q Easter XI - Eileen Campbell-Reed
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Part II: Trees

One of this Sunday’s passages is Revelation 22:12-14, 16-17, 20-21.

As one commentator summarized it: “The conclusion of Revelation has seemed to many interpreters to be a bit choppy, a barely-held-together conglomeration of leftover pieces, stumbling toward the close of the book.” I’ll say.

Earlier this week I heard a sermon which dealt with the morass of endings by focusing on one image from the text: the tree of life. Just that phrase took me like a hyperlink to one of the most healing images of my own life time . . . .

Trees became important to me when I adopted one at the start of first grade. We had just moved to a new house, and being a child who attached herself with great loyalty to things, I was lost and sad about leaving our old red house, with the fenced yard, and a swing hung between two large trees. But the new yard had a lot of trees. At one time in those early years my brother and I counted over a hundred. Many along the back drainage ditch were planted too close together and eventually had to be thinned out.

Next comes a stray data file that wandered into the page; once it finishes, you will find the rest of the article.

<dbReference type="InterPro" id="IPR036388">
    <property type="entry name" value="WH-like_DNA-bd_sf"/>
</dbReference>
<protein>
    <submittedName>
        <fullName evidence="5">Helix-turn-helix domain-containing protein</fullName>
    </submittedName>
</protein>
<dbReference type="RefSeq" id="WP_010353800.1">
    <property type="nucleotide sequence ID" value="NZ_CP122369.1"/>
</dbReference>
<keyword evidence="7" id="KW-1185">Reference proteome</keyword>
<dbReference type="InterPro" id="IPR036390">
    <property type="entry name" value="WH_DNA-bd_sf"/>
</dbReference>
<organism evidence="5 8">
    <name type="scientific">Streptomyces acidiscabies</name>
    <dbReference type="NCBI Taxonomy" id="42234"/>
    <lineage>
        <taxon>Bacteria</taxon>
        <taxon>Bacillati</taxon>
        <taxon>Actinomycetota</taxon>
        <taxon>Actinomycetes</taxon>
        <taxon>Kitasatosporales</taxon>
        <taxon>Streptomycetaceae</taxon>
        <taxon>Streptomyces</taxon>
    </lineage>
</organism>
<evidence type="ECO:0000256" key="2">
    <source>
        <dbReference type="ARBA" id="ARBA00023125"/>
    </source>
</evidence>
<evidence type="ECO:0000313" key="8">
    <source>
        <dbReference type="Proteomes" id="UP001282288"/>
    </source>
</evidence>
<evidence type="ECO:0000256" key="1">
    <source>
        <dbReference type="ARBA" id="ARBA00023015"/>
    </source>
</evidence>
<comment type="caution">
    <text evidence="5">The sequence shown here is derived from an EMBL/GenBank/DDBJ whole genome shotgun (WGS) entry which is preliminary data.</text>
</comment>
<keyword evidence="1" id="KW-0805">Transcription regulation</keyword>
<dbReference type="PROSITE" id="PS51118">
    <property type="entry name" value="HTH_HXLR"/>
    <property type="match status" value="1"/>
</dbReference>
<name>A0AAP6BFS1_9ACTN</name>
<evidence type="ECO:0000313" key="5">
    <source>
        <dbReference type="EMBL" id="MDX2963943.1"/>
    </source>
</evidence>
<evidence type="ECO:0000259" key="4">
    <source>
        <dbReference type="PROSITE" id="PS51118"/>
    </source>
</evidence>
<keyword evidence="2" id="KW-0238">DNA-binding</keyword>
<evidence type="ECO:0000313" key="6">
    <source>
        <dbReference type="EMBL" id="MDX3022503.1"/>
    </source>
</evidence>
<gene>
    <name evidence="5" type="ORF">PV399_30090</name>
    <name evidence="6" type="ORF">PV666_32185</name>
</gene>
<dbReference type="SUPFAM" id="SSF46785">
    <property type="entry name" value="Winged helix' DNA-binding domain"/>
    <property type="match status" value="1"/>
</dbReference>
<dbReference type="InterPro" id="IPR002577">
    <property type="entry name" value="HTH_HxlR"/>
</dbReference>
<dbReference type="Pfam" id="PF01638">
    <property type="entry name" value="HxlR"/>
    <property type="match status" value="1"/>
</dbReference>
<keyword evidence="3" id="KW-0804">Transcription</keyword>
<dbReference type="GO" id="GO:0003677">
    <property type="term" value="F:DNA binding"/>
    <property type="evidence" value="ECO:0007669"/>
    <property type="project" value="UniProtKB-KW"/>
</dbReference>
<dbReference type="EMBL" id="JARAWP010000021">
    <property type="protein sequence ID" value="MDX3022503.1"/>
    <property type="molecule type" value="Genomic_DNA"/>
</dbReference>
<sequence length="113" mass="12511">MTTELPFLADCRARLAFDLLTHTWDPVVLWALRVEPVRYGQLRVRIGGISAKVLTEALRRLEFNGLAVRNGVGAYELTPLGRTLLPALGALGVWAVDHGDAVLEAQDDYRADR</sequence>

Large proud tulip poplars, a sturdy reaching magnolia, dogwoods and few pines, and dozens of oaks and maples filled the yard. The maples were the best climbing trees. The bark is nearly smooth and so not hard on the hands. The branches are sturdy down low, and they stretch out just right in every direction.

I adopted the tree next to the sidewalk near the street as my personal climbing tree. And in all kinds of weather and season after season I climbed that tree. I took things up with me often and had a couple of favorite perches. I also liked to climb as high as I could and survey the neighborhood through the leaves. And I regularly took a book up with me to read in that tree.

The tree grew with me, but I had an exact routine for climbing it, perfected over the years. I stood in the same spot about three feet from the trunk and reached up for a wide Y. From there I drew my legs up and through, and then pulled my whole body into a sitting position. Then I reached for the next branches, turning so my back came to the main trunk, and up I went same way time after time. As a teenager I remember climbing up there to cry occasionally. The tree was always patiently waiting for me. Ready to heal by just being.


In a really practical way it was the tree of life for me. Intertwined with my life, my friends, my books, my family, my home. I probably grieved the tree as much as the house when we left that place as I started college. But I’ve carried it with me in my imagination, and that tree, along with hundreds of others, has been healing. They speak so eloquently, so silently of God’s loving care. They are a source of well-being that is intertwined with my body and heart.

So when the leaves came around in baskets on Tuesday morning, I took one. And I was reminded of a kind of healing that is available to me at every turn. The greening power of life, waiting to embrace, growing quietly beside the still waters, restoring my soul.